Magnus says that, while he believes Mary’s Meals was a fruit of Medjugorje, “we don’t shout it from the rooftops”, and lots of people involved in the work would not even have heard of it.
I ask Magnus about the controversies around Medjugorje. I refer to it only vaguely, but I am thinking of the laicisation of Tomislav Vlasic, a former Franciscan friar and early spiritual director of the visionaries. Previously, he was reported to the Vatican for “diffusion of dubious doctrine, manipulation of consciences, suspected mysticism [and] disobedience toward legitimately issued orders”.
Magnus’s belief in the apparitions is unshaken, though. He says: “There are lots of people involved at Medjugorje and I don’t see that if any of them make a mistake or do something wrong it has a direct bearing on the authenticity of the apparitions. If a priest or lay person who has a connection to Medjugorje does something wrong, is that not the world over? Is that not just what happens?”
The fruits of Medjugorje, he says, are “beautiful and amazing”.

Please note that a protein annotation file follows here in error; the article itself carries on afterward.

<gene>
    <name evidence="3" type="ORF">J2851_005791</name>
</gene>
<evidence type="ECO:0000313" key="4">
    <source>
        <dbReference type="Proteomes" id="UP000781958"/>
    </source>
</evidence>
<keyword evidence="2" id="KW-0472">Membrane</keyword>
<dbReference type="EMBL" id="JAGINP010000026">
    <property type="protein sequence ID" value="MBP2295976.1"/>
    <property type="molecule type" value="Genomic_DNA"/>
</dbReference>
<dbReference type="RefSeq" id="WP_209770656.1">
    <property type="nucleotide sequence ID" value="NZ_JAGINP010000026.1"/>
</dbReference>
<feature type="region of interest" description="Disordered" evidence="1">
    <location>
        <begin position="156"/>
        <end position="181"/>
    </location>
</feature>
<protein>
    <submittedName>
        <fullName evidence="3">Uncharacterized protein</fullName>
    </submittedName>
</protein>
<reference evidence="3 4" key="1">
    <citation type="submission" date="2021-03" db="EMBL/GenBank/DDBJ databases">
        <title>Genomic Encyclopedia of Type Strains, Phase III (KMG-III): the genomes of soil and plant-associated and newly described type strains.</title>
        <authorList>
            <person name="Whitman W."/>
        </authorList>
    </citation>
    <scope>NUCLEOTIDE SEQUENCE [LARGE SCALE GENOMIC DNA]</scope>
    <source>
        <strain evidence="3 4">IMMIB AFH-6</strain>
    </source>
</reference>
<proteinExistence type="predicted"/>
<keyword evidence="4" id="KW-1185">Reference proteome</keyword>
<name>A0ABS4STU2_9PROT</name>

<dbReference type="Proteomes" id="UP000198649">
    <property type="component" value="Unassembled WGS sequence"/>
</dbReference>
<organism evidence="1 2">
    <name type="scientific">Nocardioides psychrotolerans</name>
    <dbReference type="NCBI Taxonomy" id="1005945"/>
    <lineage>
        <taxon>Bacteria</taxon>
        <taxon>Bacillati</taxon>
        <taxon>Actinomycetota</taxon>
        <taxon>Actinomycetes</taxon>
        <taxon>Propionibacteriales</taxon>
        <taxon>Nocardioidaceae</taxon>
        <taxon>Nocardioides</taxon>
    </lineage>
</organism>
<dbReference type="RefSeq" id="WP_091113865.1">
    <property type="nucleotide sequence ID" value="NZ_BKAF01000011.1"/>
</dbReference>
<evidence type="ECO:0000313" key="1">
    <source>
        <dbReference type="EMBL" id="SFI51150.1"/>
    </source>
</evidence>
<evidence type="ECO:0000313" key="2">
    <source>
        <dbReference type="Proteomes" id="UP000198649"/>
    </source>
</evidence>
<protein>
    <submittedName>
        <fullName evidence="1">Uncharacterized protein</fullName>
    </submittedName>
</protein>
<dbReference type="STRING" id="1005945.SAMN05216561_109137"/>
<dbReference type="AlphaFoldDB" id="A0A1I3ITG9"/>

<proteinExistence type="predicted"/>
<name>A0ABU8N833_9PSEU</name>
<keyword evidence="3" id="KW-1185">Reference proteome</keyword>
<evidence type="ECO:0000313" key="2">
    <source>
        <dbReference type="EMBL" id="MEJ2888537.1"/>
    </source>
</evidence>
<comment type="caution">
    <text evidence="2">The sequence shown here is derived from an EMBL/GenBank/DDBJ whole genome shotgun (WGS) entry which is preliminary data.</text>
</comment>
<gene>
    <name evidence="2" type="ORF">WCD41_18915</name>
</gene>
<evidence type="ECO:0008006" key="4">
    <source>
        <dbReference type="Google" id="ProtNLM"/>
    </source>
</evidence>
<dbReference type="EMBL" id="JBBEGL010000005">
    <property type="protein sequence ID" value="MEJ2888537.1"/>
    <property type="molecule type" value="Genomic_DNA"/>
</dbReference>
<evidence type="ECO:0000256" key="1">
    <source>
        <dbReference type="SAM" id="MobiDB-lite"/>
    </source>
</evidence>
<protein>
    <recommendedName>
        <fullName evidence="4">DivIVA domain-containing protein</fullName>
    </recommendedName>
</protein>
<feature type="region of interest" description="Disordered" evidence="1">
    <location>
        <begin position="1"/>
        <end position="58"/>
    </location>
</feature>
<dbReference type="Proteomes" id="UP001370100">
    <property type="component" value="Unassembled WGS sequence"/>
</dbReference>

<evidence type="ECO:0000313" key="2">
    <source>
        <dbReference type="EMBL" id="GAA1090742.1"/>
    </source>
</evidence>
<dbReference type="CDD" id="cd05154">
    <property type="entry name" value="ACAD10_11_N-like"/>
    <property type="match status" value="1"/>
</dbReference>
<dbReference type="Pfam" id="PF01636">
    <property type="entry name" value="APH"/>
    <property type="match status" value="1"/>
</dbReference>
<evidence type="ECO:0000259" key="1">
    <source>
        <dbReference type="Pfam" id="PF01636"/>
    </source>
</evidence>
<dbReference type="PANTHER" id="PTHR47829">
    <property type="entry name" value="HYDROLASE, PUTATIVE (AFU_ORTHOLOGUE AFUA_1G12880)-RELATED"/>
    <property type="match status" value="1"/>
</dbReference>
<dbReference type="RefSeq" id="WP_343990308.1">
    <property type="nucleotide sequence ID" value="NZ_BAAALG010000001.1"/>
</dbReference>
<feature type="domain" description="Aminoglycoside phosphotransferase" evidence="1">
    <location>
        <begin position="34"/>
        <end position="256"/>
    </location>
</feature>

“You go to all these corners of the globe and you can see these good things happening,” he says. “It seems to be the source of this incredible grace.”
A year after his first pilgrimage his parents went too, and had a similarly profound experience. They turned their home into a retreat centre, the Craig Lodge Family House of Prayer.
It’s there that Mary’s Meals still has its headquarters. (Magnus’s office is a tin shed in the garden.) He is heading back there at the end of the day.
Magnus explains that one of the key values of Mary’s Meals is “our belief in the innate goodness of people”. He says: “It’s just our experience over the years. You go back to how we began and it was just this spontaneous outpouring of goodness.”
He talks about fundraisers in America and the tens of thousands of volunteers in Malawi. He recalls people in aid camps in Bosnia who would smuggle a quarter of their food back to friends or relatives stuck on the other side of the war.
“You start by thinking you’re doing all the giving and then you go there and there’s someone else doing something much more amazing,” he says. “That’s one of the things I really, really love [about the work]: it constantly restores your faith in human nature.”